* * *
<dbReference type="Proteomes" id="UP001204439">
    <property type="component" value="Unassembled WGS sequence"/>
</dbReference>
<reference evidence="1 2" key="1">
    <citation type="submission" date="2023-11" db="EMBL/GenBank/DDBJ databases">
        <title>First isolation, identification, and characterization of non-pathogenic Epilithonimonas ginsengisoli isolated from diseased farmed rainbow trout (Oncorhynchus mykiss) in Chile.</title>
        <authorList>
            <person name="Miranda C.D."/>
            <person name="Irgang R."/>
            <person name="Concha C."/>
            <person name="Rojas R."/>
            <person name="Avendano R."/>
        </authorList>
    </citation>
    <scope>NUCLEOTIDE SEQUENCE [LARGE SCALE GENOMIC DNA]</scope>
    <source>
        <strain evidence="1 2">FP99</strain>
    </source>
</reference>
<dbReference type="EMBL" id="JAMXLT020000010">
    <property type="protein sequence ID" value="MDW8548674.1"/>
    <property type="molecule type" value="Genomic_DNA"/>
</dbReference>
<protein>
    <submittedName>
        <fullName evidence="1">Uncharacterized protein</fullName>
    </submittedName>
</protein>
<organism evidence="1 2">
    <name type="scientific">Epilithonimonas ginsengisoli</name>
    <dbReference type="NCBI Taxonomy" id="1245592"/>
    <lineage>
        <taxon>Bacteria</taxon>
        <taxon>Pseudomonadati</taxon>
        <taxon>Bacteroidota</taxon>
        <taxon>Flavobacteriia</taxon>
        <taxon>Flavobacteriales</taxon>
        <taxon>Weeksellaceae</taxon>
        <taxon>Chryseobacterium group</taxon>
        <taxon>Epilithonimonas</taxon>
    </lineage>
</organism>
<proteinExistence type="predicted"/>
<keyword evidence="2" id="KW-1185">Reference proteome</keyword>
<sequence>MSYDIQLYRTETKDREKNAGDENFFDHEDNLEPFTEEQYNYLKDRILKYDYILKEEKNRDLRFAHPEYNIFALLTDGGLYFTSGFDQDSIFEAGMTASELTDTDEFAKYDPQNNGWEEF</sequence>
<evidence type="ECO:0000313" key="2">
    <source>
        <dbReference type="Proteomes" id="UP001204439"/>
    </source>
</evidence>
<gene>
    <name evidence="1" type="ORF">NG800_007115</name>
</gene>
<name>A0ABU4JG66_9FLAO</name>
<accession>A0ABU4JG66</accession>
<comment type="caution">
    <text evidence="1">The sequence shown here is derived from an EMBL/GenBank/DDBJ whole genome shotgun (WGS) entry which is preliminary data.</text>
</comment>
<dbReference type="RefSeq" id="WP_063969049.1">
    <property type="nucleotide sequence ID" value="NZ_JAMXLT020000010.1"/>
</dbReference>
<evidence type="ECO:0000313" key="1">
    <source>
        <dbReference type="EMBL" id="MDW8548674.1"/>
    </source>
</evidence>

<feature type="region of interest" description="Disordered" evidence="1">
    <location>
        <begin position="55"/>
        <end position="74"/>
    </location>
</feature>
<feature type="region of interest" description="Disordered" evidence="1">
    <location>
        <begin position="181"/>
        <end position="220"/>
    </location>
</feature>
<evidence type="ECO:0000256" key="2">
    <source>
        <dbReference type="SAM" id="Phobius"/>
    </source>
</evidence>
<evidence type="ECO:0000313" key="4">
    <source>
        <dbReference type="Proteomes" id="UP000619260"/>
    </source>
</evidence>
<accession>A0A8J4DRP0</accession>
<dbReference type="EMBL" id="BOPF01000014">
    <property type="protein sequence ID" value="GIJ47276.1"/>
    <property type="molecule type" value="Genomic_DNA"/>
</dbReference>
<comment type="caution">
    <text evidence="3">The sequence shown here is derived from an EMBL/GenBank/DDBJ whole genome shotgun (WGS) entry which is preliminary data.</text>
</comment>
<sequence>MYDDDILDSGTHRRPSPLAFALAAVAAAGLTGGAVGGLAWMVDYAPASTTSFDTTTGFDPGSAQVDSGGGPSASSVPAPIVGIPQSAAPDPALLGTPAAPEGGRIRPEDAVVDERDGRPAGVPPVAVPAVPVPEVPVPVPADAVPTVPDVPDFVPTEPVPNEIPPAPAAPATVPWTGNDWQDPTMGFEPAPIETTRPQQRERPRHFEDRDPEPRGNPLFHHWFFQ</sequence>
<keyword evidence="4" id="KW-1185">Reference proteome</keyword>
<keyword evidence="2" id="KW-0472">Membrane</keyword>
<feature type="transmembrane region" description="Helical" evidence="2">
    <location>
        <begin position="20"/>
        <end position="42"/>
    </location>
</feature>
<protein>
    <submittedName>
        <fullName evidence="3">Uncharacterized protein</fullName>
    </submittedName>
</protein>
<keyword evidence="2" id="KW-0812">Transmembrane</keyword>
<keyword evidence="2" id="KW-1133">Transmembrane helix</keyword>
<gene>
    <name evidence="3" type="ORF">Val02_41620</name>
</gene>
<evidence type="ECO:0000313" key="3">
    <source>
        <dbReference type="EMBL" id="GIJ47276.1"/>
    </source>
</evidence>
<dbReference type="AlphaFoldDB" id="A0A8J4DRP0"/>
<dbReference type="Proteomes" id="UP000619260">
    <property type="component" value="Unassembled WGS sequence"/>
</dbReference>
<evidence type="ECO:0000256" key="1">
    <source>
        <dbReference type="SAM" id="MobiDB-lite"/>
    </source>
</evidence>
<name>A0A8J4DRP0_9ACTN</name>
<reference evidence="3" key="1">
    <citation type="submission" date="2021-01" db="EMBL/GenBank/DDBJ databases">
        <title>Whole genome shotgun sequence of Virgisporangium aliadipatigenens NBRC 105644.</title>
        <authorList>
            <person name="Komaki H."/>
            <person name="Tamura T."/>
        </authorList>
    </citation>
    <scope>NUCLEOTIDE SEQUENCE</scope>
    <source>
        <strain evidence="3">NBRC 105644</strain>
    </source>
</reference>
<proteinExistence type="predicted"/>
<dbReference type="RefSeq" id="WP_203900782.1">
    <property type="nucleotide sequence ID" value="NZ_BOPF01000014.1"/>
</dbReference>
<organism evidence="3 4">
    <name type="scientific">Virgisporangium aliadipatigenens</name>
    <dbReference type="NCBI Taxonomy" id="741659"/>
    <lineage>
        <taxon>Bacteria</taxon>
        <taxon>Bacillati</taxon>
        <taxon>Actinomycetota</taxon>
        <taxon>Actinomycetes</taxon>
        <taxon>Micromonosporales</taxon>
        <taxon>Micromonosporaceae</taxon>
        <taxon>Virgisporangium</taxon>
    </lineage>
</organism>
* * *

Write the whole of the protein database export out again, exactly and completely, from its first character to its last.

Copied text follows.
<dbReference type="Proteomes" id="UP001204439">
    <property type="component" value="Unassembled WGS sequence"/>
</dbReference>
<reference evidence="1 2" key="1">
    <citation type="submission" date="2023-11" db="EMBL/GenBank/DDBJ databases">
        <title>First isolation, identification, and characterization of non-pathogenic Epilithonimonas ginsengisoli isolated from diseased farmed rainbow trout (Oncorhynchus mykiss) in Chile.</title>
        <authorList>
            <person name="Miranda C.D."/>
            <person name="Irgang R."/>
            <person name="Concha C."/>
            <person name="Rojas R."/>
            <person name="Avendano R."/>
        </authorList>
    </citation>
    <scope>NUCLEOTIDE SEQUENCE [LARGE SCALE GENOMIC DNA]</scope>
    <source>
        <strain evidence="1 2">FP99</strain>
    </source>
</reference>
<dbReference type="EMBL" id="JAMXLT020000010">
    <property type="protein sequence ID" value="MDW8548674.1"/>
    <property type="molecule type" value="Genomic_DNA"/>
</dbReference>
<protein>
    <submittedName>
        <fullName evidence="1">Uncharacterized protein</fullName>
    </submittedName>
</protein>
<organism evidence="1 2">
    <name type="scientific">Epilithonimonas ginsengisoli</name>
    <dbReference type="NCBI Taxonomy" id="1245592"/>
    <lineage>
        <taxon>Bacteria</taxon>
        <taxon>Pseudomonadati</taxon>
        <taxon>Bacteroidota</taxon>
        <taxon>Flavobacteriia</taxon>
        <taxon>Flavobacteriales</taxon>
        <taxon>Weeksellaceae</taxon>
        <taxon>Chryseobacterium group</taxon>
        <taxon>Epilithonimonas</taxon>
    </lineage>
</organism>
<proteinExistence type="predicted"/>
<keyword evidence="2" id="KW-1185">Reference proteome</keyword>
<sequence>MSYDIQLYRTETKDREKNAGDENFFDHEDNLEPFTEEQYNYLKDRILKYDYILKEEKNRDLRFAHPEYNIFALLTDGGLYFTSGFDQDSIFEAGMTASELTDTDEFAKYDPQNNGWEEF</sequence>
<evidence type="ECO:0000313" key="2">
    <source>
        <dbReference type="Proteomes" id="UP001204439"/>
    </source>
</evidence>
<gene>
    <name evidence="1" type="ORF">NG800_007115</name>
</gene>
<name>A0ABU4JG66_9FLAO</name>
<accession>A0ABU4JG66</accession>
<comment type="caution">
    <text evidence="1">The sequence shown here is derived from an EMBL/GenBank/DDBJ whole genome shotgun (WGS) entry which is preliminary data.</text>
</comment>
<dbReference type="RefSeq" id="WP_063969049.1">
    <property type="nucleotide sequence ID" value="NZ_JAMXLT020000010.1"/>
</dbReference>
<evidence type="ECO:0000313" key="1">
    <source>
        <dbReference type="EMBL" id="MDW8548674.1"/>
    </source>
</evidence>

<feature type="region of interest" description="Disordered" evidence="1">
    <location>
        <begin position="55"/>
        <end position="74"/>
    </location>
</feature>
<feature type="region of interest" description="Disordered" evidence="1">
    <location>
        <begin position="181"/>
        <end position="220"/>
    </location>
</feature>
<evidence type="ECO:0000256" key="2">
    <source>
        <dbReference type="SAM" id="Phobius"/>
    </source>
</evidence>
<evidence type="ECO:0000313" key="4">
    <source>
        <dbReference type="Proteomes" id="UP000619260"/>
    </source>
</evidence>
<accession>A0A8J4DRP0</accession>
<dbReference type="EMBL" id="BOPF01000014">
    <property type="protein sequence ID" value="GIJ47276.1"/>
    <property type="molecule type" value="Genomic_DNA"/>
</dbReference>
<comment type="caution">
    <text evidence="3">The sequence shown here is derived from an EMBL/GenBank/DDBJ whole genome shotgun (WGS) entry which is preliminary data.</text>
</comment>
<sequence>MYDDDILDSGTHRRPSPLAFALAAVAAAGLTGGAVGGLAWMVDYAPASTTSFDTTTGFDPGSAQVDSGGGPSASSVPAPIVGIPQSAAPDPALLGTPAAPEGGRIRPEDAVVDERDGRPAGVPPVAVPAVPVPEVPVPVPADAVPTVPDVPDFVPTEPVPNEIPPAPAAPATVPWTGNDWQDPTMGFEPAPIETTRPQQRERPRHFEDRDPEPRGNPLFHHWFFQ</sequence>
<keyword evidence="4" id="KW-1185">Reference proteome</keyword>
<keyword evidence="2" id="KW-0472">Membrane</keyword>
<feature type="transmembrane region" description="Helical" evidence="2">
    <location>
        <begin position="20"/>
        <end position="42"/>
    </location>
</feature>
<protein>
    <submittedName>
        <fullName evidence="3">Uncharacterized protein</fullName>
    </submittedName>
</protein>
<keyword evidence="2" id="KW-0812">Transmembrane</keyword>
<keyword evidence="2" id="KW-1133">Transmembrane helix</keyword>
<gene>
    <name evidence="3" type="ORF">Val02_41620</name>
</gene>
<evidence type="ECO:0000313" key="3">
    <source>
        <dbReference type="EMBL" id="GIJ47276.1"/>
    </source>
</evidence>
<dbReference type="AlphaFoldDB" id="A0A8J4DRP0"/>
<dbReference type="Proteomes" id="UP000619260">
    <property type="component" value="Unassembled WGS sequence"/>
</dbReference>
<evidence type="ECO:0000256" key="1">
    <source>
        <dbReference type="SAM" id="MobiDB-lite"/>
    </source>
</evidence>
<name>A0A8J4DRP0_9ACTN</name>
<reference evidence="3" key="1">
    <citation type="submission" date="2021-01" db="EMBL/GenBank/DDBJ databases">
        <title>Whole genome shotgun sequence of Virgisporangium aliadipatigenens NBRC 105644.</title>
        <authorList>
            <person name="Komaki H."/>
            <person name="Tamura T."/>
        </authorList>
    </citation>
    <scope>NUCLEOTIDE SEQUENCE</scope>
    <source>
        <strain evidence="3">NBRC 105644</strain>
    </source>
</reference>
<proteinExistence type="predicted"/>
<dbReference type="RefSeq" id="WP_203900782.1">
    <property type="nucleotide sequence ID" value="NZ_BOPF01000014.1"/>
</dbReference>
<organism evidence="3 4">
    <name type="scientific">Virgisporangium aliadipatigenens</name>
    <dbReference type="NCBI Taxonomy" id="741659"/>
    <lineage>
        <taxon>Bacteria</taxon>
        <taxon>Bacillati</taxon>
        <taxon>Actinomycetota</taxon>
        <taxon>Actinomycetes</taxon>
        <taxon>Micromonosporales</taxon>
        <taxon>Micromonosporaceae</taxon>
        <taxon>Virgisporangium</taxon>
    </lineage>
</organism>